So, on the blistering hot Monday morning, I was in the bathroom of my apartment on Baseline Road, blow-drying my hair, when I took a fainting spell. I had to call in sick on my first day. Great start!

I joined Agriculture as an IS-02 Communications Officer, and a couple of months later, my supervisor discovered that I was doing the work of an IS-03 Communications Officer, so I got promoted and got a raise. A couple of years later, I tried competitions for an IS-04 Communications Advisor and an IS-05 Communications Chief. I won both and chose to accept the IS-05 Chief position.

While I was in Agriculture, I received an Excellence in Communications Strategies award. I also got a job from a freelance communications expert to write a 2,000-word article on the feeding habits of migratory shore birds. I was to interview Canada’s leading authority on the subject via telephone on Saturday morning. The interview went well, and I wrote the article and submitted it on time. And that’s how a single girl spends her weekends.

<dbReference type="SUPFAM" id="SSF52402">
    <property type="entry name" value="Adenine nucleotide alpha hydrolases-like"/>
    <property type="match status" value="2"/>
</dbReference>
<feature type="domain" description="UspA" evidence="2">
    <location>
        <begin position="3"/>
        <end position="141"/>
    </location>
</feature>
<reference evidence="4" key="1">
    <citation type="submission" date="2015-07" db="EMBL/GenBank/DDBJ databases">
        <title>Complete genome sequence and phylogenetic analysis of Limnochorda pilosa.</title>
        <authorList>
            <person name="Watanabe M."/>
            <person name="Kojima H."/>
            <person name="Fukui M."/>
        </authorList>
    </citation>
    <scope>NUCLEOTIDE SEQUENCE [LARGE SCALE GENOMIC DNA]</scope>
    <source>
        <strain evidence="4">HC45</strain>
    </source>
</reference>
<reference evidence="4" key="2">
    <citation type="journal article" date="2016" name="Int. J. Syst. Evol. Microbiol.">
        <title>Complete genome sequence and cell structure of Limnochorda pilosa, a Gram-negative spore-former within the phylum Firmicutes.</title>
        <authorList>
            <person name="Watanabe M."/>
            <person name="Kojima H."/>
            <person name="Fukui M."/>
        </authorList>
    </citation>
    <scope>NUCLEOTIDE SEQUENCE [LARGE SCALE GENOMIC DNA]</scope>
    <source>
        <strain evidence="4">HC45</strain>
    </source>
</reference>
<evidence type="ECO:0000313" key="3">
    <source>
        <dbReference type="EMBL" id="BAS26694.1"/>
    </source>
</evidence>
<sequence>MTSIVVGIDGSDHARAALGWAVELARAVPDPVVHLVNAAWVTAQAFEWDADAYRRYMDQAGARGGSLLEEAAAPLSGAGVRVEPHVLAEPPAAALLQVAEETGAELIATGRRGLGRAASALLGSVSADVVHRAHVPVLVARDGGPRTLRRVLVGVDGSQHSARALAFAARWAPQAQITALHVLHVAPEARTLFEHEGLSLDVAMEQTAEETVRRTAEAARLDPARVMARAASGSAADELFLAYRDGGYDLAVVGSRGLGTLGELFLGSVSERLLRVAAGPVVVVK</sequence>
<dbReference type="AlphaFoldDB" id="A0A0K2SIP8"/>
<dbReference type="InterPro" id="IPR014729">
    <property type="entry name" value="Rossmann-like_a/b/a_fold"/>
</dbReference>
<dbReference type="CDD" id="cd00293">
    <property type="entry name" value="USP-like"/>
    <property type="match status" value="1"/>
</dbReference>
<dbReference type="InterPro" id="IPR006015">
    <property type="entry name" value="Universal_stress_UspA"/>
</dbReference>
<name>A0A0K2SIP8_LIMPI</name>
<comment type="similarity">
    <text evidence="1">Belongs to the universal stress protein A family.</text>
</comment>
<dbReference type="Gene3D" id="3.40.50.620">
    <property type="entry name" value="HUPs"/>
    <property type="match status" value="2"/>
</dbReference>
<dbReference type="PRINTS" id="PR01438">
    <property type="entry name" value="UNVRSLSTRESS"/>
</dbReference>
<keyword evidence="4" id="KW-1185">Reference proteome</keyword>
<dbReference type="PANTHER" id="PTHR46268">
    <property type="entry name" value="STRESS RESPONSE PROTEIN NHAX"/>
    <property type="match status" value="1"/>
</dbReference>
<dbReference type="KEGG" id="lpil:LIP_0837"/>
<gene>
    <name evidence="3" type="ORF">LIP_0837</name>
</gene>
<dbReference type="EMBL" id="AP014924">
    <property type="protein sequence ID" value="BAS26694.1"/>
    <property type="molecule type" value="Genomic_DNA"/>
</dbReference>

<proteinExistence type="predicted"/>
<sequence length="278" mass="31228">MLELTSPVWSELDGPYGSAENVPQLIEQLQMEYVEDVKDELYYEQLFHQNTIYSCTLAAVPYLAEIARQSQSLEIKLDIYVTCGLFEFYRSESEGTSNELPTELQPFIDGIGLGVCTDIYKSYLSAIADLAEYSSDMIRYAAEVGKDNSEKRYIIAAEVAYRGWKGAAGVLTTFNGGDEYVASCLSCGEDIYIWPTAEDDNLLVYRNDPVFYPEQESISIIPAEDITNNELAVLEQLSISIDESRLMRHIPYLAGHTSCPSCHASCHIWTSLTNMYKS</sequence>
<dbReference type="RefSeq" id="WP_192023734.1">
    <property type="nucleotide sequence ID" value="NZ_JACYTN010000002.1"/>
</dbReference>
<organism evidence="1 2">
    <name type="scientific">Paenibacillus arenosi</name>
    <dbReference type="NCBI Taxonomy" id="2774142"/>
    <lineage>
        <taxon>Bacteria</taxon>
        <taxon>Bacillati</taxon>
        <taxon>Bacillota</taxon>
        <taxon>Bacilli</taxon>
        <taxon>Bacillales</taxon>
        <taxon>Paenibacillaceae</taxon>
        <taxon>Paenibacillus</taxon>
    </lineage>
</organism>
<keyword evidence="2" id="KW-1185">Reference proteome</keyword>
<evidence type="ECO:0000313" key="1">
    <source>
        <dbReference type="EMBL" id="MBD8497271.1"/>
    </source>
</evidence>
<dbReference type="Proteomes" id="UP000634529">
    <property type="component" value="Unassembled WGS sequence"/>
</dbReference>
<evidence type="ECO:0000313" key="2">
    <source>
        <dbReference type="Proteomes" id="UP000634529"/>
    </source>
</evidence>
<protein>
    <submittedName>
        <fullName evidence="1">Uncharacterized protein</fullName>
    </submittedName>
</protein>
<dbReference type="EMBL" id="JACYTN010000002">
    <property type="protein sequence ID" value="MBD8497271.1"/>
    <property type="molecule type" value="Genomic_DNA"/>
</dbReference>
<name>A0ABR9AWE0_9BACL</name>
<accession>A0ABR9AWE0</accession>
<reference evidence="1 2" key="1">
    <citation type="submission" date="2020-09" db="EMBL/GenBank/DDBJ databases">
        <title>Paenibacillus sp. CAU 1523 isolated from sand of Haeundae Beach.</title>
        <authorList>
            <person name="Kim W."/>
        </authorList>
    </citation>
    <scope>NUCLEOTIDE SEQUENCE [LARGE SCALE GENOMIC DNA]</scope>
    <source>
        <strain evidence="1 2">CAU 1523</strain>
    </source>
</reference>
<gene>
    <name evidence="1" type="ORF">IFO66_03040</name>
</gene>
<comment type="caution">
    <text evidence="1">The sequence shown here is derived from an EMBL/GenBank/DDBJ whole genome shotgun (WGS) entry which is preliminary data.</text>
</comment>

The six years I spent at Agriculture Canada were busy ones. I worked like a demon, volunteered for everything and made myself known. My job was doing internal communications at both the branch and the corporate levels. However, internal communications was a new area of expertise, and I was certain there were “internal communications specialists” in other government departments who were also struggling. I enlisted my assistant to contact every government department and the special agencies (Privy Council Office, Treasury Board and Department of Finance) to determine the level of interest in an internal communications network. The response was quite encouraging, with 40 communications officers/advisors/directors responding positively. I set a date for the first meeting, sent out invitations and prepared a presentation on an IBM ThinkPad that I had on loan from Peter. I planned to demonstrate my Department’s new electronic communications system. The meeting went well, and everyone was impressed with the work my colleagues and I were doing.